"Exponential" Book Review
Written by Gabino Iglesias
Published by Samhain Publishing
Written by Adam Cesare
2014, 195 pages, Fiction
Released on December 2nd, 2014
When you follow an author's career, there's an unexpected sense of pride and strange pleasure that comes from seeing them grow and become great at what they do. In the case of Adam Cesare, the experience is even better because he was great right out of the gates and has only gotten better with each new book. Exponential, his latest release, is like a collection of the elements that make Cesare's fiction so enjoyable wrapped up in a fast-paced giant monster narrative that's also a bit of the author's love letter to the subgenre.
Sam Taylor is a lonely man constantly looking for a friend. He works as a janitor in a top-secret facility, so when he finally finds a friend, a mouse named Felix that should never leave the facility, the little rodent becomes very important to Sam. Unfortunately, soon after Sam takes his new companion home, the mouse begins to change. The horrendous transformation is quick, and the janitor quickly becomes affected by it in ways he could never have imagined. The result of what goes on with Sam and Felix is something that grows very fast and possesses an insatiable hunger. The ever-expanding, shifting mass that started as a tiny mouse eventually causes a lot of trouble for four survivors who are stuck in a roadside bar: a tribal police officer who suffers from insomnia, a woman who's lost everything, her drug dealer, and a professional gambler who isn't welcome in most casinos and hunts most of what she eats. The ragtag team, armed with a few guns, a ton of fear, and a bag of ill-acquired meth, are the only thing standing between the hungry monster and the city of Las Vegas, but their survival seems as impossible as the thing hunting them down.
Exponential is a very fun read. For starters, Cesare seems to have reached a point in his career where the elements of all his previous work easily come together in new and entertaining ways. The love of film is present and a handful of movies are referenced, there's a healthy dose of action and gore, and the narrative is a love letter to the monster genre, all of which are cohesive elements of Cesare's oeuvre. However, there are also folks on the run, guns, and drugs, which were rare in the author's work before. Also, while many writers struggle to create a main character with whom the reader can empathize, this novel contains more than one, and despite the fact that not all them shine equally, they're all damaged enough to make the reader care about them, which serves to increase the importance of the threat outside and helps us feel their fear.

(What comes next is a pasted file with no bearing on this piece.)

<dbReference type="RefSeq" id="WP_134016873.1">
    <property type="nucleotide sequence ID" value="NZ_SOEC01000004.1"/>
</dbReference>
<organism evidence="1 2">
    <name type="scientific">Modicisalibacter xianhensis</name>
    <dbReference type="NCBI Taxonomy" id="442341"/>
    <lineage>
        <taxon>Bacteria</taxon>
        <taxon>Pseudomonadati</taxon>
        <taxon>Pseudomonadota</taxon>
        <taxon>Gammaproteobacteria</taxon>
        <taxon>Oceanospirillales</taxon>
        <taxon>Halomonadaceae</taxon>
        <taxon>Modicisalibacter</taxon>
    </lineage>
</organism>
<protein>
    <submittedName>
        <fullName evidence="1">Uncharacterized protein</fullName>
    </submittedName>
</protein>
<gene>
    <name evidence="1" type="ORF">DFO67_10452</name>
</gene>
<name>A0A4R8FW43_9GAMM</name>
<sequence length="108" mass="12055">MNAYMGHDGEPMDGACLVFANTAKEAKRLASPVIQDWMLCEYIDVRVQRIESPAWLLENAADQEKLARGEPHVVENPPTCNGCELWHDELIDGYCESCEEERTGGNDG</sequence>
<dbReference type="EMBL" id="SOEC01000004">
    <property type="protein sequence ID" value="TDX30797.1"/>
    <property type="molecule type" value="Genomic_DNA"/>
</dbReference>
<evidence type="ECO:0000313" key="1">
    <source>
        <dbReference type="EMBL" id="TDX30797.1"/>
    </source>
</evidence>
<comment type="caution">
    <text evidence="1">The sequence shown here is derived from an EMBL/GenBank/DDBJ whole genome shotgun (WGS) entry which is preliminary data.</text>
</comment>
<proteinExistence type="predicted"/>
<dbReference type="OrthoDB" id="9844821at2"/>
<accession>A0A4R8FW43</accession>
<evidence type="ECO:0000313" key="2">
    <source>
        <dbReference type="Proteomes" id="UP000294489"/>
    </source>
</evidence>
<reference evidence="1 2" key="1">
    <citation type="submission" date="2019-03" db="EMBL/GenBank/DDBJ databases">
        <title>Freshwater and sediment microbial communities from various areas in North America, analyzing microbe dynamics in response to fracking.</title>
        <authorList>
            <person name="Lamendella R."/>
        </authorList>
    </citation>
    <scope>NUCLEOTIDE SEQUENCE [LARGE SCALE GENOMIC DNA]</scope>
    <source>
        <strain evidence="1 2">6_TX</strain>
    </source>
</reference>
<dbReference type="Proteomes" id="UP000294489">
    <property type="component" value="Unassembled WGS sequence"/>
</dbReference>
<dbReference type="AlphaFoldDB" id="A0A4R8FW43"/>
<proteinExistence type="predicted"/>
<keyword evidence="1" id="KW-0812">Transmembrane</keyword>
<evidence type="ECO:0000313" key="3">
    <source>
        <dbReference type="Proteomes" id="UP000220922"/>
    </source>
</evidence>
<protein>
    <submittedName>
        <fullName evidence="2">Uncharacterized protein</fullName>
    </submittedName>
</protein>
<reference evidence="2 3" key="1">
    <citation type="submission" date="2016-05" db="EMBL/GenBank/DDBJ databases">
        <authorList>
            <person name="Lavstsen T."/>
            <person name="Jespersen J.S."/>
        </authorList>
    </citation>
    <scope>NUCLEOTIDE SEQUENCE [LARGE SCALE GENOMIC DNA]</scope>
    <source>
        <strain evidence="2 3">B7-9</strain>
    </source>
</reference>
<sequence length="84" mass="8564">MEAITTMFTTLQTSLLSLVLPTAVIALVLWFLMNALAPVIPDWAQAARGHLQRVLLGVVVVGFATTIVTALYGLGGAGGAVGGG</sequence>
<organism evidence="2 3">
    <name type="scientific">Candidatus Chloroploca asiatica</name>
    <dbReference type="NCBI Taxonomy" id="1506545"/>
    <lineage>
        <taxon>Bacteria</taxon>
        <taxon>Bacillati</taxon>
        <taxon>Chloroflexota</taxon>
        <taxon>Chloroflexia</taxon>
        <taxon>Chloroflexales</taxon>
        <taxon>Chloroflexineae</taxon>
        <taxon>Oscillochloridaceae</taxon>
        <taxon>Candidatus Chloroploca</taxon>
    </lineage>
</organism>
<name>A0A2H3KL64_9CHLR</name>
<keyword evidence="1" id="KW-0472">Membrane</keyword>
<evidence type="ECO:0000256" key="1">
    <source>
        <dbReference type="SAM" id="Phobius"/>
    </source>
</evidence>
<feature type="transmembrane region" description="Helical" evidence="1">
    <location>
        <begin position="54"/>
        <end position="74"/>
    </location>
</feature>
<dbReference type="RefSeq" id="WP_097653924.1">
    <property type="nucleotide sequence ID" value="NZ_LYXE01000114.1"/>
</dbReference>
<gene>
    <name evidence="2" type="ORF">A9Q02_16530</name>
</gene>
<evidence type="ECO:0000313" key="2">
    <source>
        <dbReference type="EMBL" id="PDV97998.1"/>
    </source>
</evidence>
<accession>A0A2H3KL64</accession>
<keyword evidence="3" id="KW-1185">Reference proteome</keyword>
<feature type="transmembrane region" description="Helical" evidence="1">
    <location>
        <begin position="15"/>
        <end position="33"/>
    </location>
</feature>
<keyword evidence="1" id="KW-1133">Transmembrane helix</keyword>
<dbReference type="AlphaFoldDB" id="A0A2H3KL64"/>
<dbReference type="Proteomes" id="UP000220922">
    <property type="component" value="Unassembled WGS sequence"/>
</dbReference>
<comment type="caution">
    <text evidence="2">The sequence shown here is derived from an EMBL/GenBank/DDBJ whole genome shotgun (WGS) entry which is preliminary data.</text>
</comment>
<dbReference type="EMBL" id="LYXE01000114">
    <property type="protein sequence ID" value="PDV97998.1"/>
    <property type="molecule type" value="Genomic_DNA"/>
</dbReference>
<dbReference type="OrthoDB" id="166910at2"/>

Horror can be subtle or it can be in-your-face, and Exponential occupies a space between the two. The monster has its share of brutal moments, but there are also a few wonderfully creepy passages (although in Cesare's work they should be referred to as scenes) in which the fiend is out of view, and those are outstanding. For example, at one point the approaching beast knocks down electric poles as it makes its way to the bar. Although it can't be "seen," those disappearing poles in the distance announce something bad approaching, and that impending doom is wrapped in a layer of mystery that makes it personify fear of the unknown.
Anyone looking for a horror story that does most things very well should check out Exponential. A few books ago, many reviewers, including me, declared Cesare an outstanding new voice in the genre and the future of horror. Well, the future is now, and this novel proves that Cesare is a consummate master of the creepy, the bloody, and the scary.